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Every Leaf, Line, and Letter (Pre-Order Expected July 2021)

IVP Academic

Every Leaf, Line, and Letter (Pre-Order Expected July 2021)

£22.50 £29.99


"I was filled with a pining desire to see Christ's own words in the Bible. . . . I got along to the window where my Bible was and I opened it and . . . every leaf, line, and letter smiled in my face."The Spiritual Travels of Nathan Cole, 1765

From its earliest days, Christians in the movement known as evangelicalism have had "a particular regard for the Bible," to borrow a phrase from David Bebbington, the historian who framed its most influential definition. But this "biblicism" has taken many different forms from the 1730s to the 2020s. How has the eternal Word of God been received across various races, age groups, genders, nations, and eras?

This collection of historical studies focuses on evangelicals' defining uses—and abuses—of Scripture, from Great Britain to the Global South, from the high pulpit to the Sunday School classroom, from private devotions to public causes.

Contributors:

  • David Bebbington, University of Stirling
  • Kristina Benham, Baylor University
  • Catherine Brekus, Harvard Divinity School
  • Malcolm Foley, Truett Seminary
  • Bruce Hindmarsh, Regent College, Vancouver
  • Thomas S. Kidd, Baylor University
  • Timothy Larsen, Wheaton College
  • K. Elise Leal, Whitworth University
  • John Maiden, The Open University, UK
  • Mark A. Noll, University of Notre Dame
  • Mary Riso, Gordon College
  • Brian Stanley, University of Edinburgh
  • Jonathan Yeager, University of Tennessee at Chattanooga

Endorsements 

"Evangelicals have always been people of 'the book.' Regardless of their levels of literacy, they have loved and tried to live by the contents of the Bible. Some have done so as highly learned theological exegetes. Most have been more simple hearers and doers of the Word. But no matter their ethnicity, race, gender, or social class, they have done their best, when at their best, to honor every 'leaf, line, and letter' of the Scriptures. This all-star cast of first-rate scholars and associates of David Bebbington, one of the most important evangelical scholars of our age, has compiled the best collection of short essays ever written on the diversity of evangelical uses of the Bible. This book is a must-read for serious students of evangelicalism, their study of the Scriptures, and the historiographical legacies of Bebbington himself."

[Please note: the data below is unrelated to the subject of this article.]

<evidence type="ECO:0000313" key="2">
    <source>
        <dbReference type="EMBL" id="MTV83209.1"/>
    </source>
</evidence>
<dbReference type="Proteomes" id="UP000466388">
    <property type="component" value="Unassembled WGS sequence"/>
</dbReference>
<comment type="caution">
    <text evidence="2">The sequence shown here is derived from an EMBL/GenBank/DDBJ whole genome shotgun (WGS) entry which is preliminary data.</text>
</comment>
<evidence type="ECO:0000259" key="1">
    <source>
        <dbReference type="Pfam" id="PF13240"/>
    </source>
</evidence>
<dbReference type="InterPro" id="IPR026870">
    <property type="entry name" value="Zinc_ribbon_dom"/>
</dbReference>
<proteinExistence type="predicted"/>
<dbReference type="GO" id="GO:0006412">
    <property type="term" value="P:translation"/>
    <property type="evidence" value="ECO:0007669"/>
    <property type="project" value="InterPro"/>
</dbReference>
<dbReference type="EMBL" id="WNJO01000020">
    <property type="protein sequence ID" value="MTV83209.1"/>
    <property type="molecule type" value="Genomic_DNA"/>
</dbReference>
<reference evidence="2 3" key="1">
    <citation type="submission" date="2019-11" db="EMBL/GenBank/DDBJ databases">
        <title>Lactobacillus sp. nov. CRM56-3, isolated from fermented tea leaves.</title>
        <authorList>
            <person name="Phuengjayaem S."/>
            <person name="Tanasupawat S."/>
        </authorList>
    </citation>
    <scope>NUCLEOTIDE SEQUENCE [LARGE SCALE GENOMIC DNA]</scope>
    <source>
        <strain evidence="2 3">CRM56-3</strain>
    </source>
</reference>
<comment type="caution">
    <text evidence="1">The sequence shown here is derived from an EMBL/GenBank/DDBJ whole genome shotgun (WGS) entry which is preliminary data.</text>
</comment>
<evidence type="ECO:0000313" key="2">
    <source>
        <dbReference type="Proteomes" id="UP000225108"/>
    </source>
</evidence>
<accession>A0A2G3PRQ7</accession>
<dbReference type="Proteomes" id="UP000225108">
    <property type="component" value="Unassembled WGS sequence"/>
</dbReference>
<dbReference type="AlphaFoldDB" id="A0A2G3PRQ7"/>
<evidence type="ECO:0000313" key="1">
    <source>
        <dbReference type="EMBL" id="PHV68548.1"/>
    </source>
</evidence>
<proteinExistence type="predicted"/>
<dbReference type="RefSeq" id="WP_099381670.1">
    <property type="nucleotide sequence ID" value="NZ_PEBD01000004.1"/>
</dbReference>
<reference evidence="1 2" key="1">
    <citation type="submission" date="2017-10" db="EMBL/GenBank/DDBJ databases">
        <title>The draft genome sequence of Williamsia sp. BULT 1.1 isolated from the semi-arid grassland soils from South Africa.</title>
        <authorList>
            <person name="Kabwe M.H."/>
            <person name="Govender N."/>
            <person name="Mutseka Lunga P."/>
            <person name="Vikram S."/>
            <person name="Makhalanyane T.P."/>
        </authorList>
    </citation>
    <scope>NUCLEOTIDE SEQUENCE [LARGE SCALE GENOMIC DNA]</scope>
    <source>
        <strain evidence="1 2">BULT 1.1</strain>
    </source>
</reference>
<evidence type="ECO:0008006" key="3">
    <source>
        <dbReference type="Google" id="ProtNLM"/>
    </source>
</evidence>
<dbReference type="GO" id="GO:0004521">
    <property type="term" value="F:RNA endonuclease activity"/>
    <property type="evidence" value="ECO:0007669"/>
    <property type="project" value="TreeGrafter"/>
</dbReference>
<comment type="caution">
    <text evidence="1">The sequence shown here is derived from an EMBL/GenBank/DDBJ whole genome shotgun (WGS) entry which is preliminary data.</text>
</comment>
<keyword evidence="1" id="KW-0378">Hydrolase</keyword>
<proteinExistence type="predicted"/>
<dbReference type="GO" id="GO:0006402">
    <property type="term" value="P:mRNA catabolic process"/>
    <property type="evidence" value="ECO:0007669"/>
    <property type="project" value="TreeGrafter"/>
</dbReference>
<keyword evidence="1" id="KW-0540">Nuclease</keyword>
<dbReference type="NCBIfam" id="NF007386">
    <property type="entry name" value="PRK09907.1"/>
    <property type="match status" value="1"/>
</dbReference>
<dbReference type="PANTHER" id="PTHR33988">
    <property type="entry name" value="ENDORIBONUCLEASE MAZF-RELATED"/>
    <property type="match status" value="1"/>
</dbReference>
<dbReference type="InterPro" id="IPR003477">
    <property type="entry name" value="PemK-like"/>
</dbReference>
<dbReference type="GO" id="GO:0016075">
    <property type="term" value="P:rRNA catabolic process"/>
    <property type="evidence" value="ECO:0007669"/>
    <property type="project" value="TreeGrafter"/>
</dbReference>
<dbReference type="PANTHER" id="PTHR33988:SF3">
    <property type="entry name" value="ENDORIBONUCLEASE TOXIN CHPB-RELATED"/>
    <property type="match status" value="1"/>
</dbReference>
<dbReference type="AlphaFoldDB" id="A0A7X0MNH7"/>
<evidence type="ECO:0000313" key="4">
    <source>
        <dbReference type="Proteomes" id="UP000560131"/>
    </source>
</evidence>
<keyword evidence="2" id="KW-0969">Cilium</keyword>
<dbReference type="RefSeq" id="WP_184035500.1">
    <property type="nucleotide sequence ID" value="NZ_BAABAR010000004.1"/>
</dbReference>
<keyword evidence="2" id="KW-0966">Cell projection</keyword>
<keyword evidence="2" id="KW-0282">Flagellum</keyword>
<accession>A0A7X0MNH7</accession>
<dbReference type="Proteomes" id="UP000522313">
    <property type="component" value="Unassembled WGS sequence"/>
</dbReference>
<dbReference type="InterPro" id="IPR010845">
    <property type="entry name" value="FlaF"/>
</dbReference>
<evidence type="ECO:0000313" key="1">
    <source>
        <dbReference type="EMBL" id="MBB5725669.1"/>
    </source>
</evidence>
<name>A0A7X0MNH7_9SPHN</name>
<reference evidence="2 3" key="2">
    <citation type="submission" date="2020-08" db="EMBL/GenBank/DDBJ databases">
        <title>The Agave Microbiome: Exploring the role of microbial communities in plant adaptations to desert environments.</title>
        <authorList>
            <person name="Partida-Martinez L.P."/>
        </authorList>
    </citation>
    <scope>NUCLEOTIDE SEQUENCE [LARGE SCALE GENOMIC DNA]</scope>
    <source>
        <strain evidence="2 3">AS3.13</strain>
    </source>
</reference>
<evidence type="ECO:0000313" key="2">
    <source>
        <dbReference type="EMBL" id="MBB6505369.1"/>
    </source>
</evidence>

Douglas A. Sweeney, dean and professor of divinity, Beeson Divinity School, Samford University

"Those readers, whether friendly or hostile to evangelicals, who imagine that there is one standard 'evangelical' approach to the Bible will receive a salutary surprise from this volume of essays. Each piece is of high scholarly level, marking an advance in its own area; together they demonstrate that the relation of evangelicals to the Bible has always been relative to history, geography, politics, and culture, and that this contextual shaping of the evangelical mind is especially true of the new generation of evangelicals in the Global South. Yet the reader is enabled to recognize an evangelical identity in all the diversity and is left with a greater understanding of how, for evangelicals, this stems from a confidence that the biblical text has the capacity to transform human lives. The book is itself an outstanding example of a new era of evangelical scholarship and demands to be taken into account henceforth by all who presume to write about 'evangelicals,' an achievement which is due in no small measure to its skillful compilation by Timothy Larsen."